Among England's current squad, Cook is the one batsman who has had plenty of batting against South Africa's current top bowlers. His overall numbers are pretty impressive against Dale Steyn, but not so good against Morne Morkel and Vernon Philander. The last time England toured South Africa, Morkel had figures of 4 for 60 against Cook, while Philander dismissed him three times conceding 45 in England in 2012. Given these stats, Cook will surely not mind the fact that Philander has been ruled out of the first two Tests of the series.

James Anderson v Amla and de Villiers
Batsman Runs Balls Dismissals Average
 Hashim Amla  254  429  2  127.00
 AB de Villiers  193  393  2  96.50
Stuart Broad v Amla and de Villiers
Batsman Runs Balls Dismissals Average
 Hashim Amla  226  437  3  75.33
 AB de Villiers  140  282  7  20.00
Alastair Cook v SA's pace attack
Bowler Runs Balls Dismissals Average
 Dale Steyn  147  329  3  49.00
 Morne Morkel  175  428  6  29.16
 Vernon Philander  45  104  3  15.00

S Rajesh is stats editor of ESPNcricinfo. Follow him on Twitter

Comments have now been closed for this article

  • Ali on December 20, 2015, 6:47 GMT

    Why does any article now a days on cricinfo become a battle ground between fans from India and South Africa on the recent series? That is gone, done and dusted and lots have been written on it. This is something else. Amla and De Villiers are outstanding batsmen. Two of the very best in the world. One series does not make them bad cricketers and neither does it make our spinners the best in the world! It has become a fad now to generalise pitches in Australia, SA and England as greentops and hard to bat one. Nothing could be further from the truth. Not all pitches. Adelaide, India vs Australia was not a green top and neither was Sydney and Melbourne. Only Brisbane was fast. England on our last tour, only Lords was a green top and I think we won? Trent Bridge was a batting paradise where Bhuvaneshwar Kumar scored two half centuries and Binny scored another! Johannesburg on our last tour was also not so fast as it is usually. Rahane and Kohli scored centuries there.

  • Clement on December 20, 2015, 0:35 GMT

    The openers really have to do better. It is tough to bat in SA but Stiaan and Elgar should really do better. Hash also has to recover his form but I think only time in the middle will do that so hopefully he bats long enough to improve his scores. Faf is hot and cold. He too needs to step up and do more than be a duck farmer. Beyond that, SA has a better team overall and I think playing England will seem like relief after the tour to India.

  • Phillip on December 19, 2015, 8:28 GMT

    Lets hope Hash gets back into form.Come on Hashim buckle up.

  • Mohsin on December 19, 2015, 4:39 GMT

    @Diamond2017...Suppose SA play India now on typical SA tracks & SA pacers were to bowl to Ind batsmen & den to their own batsmen. We know SA batsmen will beat Ind batsmen most of time. But, India look to even d contest wid better spinner dan SA. Now, suppose Ind spinners were to bowl to SA batsmen at Nagpur & den to their own batsmen. SA batsmen wud hav surpassed Ind total most of d time. I know dis is hypothetical but just wanted to prove dat Ind had way better spinners & SA had better pacers & batsmen. But, Nagpur/Mohali didn't allow d in-game contests between SA pacers & Indian batsmen or SA batsmen & Indian spinners. We saw d ball reached d keeper on d 2nd bounce when Morkel tried to dig in short in d 1st morning at Nagpur/Mohali. Jadeja is more dangerous dan Ashwin on Nagpur/Mohali tracks. What do we conclude when Kohli gets out 4/6 times to pace bowlers on such tracks?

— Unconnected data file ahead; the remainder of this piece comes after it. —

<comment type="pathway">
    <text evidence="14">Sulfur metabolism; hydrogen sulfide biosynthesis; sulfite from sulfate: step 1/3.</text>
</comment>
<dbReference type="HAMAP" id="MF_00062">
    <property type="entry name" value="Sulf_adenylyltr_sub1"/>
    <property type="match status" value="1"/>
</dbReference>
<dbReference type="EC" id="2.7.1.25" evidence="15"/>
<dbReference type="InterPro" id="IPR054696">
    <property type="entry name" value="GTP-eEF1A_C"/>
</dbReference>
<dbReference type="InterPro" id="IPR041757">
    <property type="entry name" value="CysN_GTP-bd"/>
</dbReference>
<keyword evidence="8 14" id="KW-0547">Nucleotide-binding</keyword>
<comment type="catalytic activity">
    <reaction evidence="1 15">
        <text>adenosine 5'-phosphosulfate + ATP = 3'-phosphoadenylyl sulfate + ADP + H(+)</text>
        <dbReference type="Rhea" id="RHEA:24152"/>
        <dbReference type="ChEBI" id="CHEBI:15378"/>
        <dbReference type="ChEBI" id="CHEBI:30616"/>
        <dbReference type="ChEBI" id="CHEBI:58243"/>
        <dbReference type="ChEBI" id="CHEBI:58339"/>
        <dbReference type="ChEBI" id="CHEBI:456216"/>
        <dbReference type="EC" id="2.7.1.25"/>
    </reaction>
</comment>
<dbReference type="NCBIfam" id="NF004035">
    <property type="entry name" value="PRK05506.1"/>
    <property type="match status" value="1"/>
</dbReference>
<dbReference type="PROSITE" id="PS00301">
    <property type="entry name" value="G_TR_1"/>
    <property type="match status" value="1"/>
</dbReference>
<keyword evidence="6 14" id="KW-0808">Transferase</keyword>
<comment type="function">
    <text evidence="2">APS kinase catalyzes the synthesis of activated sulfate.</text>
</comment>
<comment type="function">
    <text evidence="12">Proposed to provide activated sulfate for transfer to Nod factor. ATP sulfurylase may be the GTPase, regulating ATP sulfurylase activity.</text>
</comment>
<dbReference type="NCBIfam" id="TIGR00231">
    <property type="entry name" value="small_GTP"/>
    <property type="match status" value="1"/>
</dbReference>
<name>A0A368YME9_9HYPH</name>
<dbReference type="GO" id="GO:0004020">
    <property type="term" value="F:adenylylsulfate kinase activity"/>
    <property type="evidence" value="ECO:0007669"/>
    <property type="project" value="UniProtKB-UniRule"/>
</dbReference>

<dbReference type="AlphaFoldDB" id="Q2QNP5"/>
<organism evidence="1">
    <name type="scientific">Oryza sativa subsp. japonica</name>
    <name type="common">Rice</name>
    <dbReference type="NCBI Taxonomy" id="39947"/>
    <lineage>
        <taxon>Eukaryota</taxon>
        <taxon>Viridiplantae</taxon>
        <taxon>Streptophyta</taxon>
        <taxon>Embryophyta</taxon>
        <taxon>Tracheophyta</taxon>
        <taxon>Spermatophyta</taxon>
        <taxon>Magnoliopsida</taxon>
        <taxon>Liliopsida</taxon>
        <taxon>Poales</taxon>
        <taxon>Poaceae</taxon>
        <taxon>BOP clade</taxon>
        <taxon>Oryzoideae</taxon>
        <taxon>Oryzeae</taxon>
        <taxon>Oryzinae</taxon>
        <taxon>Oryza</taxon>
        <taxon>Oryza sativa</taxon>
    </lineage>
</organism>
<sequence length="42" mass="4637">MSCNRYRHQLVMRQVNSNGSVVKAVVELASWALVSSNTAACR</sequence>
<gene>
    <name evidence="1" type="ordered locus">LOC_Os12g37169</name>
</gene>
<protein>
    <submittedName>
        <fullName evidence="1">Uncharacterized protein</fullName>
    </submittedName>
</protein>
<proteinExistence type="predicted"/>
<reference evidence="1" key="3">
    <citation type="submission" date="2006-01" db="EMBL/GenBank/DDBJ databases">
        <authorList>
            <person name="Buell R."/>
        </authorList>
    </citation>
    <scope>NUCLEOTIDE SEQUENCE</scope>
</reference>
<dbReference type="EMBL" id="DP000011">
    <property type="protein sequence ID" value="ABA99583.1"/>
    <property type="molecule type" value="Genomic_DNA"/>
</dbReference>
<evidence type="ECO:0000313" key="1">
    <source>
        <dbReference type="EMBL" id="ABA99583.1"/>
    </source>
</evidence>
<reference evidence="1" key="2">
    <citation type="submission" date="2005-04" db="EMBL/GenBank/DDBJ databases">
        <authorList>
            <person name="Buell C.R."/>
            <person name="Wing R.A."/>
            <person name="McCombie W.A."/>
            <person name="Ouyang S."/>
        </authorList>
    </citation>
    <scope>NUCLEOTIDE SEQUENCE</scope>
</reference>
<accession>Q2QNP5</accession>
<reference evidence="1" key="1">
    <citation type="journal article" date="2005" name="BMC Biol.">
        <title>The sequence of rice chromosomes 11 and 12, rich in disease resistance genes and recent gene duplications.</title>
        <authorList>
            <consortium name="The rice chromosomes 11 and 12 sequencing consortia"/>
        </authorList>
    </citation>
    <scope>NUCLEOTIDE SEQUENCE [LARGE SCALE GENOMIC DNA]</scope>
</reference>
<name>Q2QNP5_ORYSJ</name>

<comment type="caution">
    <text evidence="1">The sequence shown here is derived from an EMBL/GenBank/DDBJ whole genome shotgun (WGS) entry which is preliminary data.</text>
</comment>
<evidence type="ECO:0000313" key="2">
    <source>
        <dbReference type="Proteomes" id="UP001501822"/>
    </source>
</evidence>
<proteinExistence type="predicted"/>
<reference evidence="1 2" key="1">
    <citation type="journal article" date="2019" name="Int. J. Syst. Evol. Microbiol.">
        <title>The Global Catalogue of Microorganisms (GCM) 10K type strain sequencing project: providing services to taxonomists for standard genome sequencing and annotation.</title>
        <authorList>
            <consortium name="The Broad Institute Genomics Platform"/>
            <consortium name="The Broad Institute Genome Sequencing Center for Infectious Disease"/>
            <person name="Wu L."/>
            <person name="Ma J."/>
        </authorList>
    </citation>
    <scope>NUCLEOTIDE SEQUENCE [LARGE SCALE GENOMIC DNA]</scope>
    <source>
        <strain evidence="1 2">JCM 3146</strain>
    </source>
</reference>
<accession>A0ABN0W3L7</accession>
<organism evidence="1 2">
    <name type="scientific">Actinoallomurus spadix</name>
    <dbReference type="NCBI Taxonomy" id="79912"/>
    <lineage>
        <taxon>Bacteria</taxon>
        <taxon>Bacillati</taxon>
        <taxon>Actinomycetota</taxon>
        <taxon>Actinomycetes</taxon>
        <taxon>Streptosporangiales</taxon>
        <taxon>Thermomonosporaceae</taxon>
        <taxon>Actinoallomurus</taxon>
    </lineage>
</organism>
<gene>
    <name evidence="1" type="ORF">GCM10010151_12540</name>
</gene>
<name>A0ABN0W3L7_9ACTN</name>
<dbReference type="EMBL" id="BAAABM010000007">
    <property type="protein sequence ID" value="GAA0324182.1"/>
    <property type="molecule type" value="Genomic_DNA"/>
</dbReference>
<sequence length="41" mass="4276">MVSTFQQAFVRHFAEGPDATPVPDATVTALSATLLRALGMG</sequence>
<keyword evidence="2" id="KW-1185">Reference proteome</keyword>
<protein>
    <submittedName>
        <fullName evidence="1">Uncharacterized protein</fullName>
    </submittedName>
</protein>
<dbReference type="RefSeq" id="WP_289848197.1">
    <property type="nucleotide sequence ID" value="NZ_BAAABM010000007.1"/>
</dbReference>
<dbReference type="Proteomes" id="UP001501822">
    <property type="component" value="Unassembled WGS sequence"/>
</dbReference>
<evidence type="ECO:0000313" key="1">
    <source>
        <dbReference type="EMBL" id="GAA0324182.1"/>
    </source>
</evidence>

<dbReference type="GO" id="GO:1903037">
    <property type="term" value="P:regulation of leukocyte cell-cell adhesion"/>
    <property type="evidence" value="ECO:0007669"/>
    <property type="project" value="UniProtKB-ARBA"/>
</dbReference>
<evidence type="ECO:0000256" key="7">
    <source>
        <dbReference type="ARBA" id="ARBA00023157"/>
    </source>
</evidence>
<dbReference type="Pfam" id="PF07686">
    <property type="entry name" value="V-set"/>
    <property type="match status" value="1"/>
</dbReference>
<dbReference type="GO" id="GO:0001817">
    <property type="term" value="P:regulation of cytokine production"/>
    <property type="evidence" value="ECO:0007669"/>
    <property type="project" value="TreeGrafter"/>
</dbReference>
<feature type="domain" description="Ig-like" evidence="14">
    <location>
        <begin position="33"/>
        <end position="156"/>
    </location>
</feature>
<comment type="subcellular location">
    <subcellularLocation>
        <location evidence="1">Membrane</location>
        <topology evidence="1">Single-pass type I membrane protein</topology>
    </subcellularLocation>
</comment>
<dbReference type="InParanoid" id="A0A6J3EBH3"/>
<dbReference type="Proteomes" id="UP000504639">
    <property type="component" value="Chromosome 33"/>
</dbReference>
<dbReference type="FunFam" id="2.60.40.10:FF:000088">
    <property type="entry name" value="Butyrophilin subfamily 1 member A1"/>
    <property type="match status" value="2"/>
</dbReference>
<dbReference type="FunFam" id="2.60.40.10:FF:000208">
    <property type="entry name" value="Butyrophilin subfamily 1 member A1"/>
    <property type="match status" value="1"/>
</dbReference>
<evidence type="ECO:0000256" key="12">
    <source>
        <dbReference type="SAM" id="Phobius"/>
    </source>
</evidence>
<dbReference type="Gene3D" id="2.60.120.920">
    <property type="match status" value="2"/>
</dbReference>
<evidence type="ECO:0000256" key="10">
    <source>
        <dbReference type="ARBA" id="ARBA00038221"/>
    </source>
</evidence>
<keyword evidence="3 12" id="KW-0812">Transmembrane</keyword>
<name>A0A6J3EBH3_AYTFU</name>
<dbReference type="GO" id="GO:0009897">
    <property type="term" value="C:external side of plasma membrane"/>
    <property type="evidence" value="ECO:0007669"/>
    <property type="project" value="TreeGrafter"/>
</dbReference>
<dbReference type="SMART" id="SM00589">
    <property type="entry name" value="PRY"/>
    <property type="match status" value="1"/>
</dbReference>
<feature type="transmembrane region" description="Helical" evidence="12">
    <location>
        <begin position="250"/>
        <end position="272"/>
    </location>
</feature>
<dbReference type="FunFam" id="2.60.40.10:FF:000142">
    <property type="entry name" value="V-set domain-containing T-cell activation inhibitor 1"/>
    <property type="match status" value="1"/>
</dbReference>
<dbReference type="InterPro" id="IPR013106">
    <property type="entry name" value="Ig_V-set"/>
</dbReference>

• Mohsin on December 19, 2015, 3:43 GMT

    @Diamond 2017...The big picture that came out of the series is Indian batsmen are as bad, if not worse, vs decent spinners. SA only needed Tahir to land his deliveries on a good length consistently which he failed & SA couldn't create enough pressure to pick wickets from either end. Which confirmed that he can't be trusted to be the lead spinner in Tests. Delhi was a normal track. But, Mohali/Nagpur negated not only SA pacers but batsmen from both sides also. One look at the team-sheet before the series began, u know which team had better spinners. SA hoped to compensate their lack of quality spinners with accurate pacers & experienced batters. But, batting on such tracks was a lottery & the game was reduced to a spinners v spinners contest.

  • R on December 18, 2015, 23:19 GMT

    I usually do not retaliate in forums but couldn't stop myself this time...

    @CricketView

    AB averages 45 in Aus, 54.5 in Eng, 45 in Ind, 44 in NZ, 42 in SL and 88 in UAE...

    Amla averages 58 in Aus, 75.5 in Eng, 63 in Ind, 47 in NZ, 38 in SL and 78 in UAE...

    If this is inability to play spin, I don't know many better players of spin!!! In fact, if all players (in the last 15-20 years) had played equal matches in conditions that swing (Eng/NZ), bounce (Aus), both (SA) and spin (Sub-continent), these two would have the highest average (not my guess, stats say so)!!!

    I feel you have started watching cricket from Ind-SA series... Welcome to the club!!!

  • Pranshu on December 18, 2015, 21:55 GMT

    @MOHSIN9975 - You need to look at the bigger picture when you talk about Nagpur/Mohali. India outbatted and outballed SA completely, thats why they won the match. SA the world no1 team could not cope and did not want to score 3 runs per over when they had two days left in the 4th match instead they blocked everything and still lost. In short whatever be the pitch SA tried everything but failed. India had only one proper spinner Ashwin (Jedeja is not a spinner, like Kumble) and SA had Tahir (Harmer still unknown), we know who did the job better. Period.

  • Clinton on December 18, 2015, 21:33 GMT

    @ CricketView...Let it go, your team won 3-0. Enough said.

  • Jason on December 18, 2015, 19:53 GMT

    Kingsmead has not been, in recent times, the green mamba it used to be.

  • Muzammil on December 18, 2015, 18:58 GMT

    lol i love how the rebuttals "it's only difficult for 30 overs" and that "stats don't give you the full story" was swiftly debunked by another statistic gem by Mr Rajesh here in the comments section. kudos.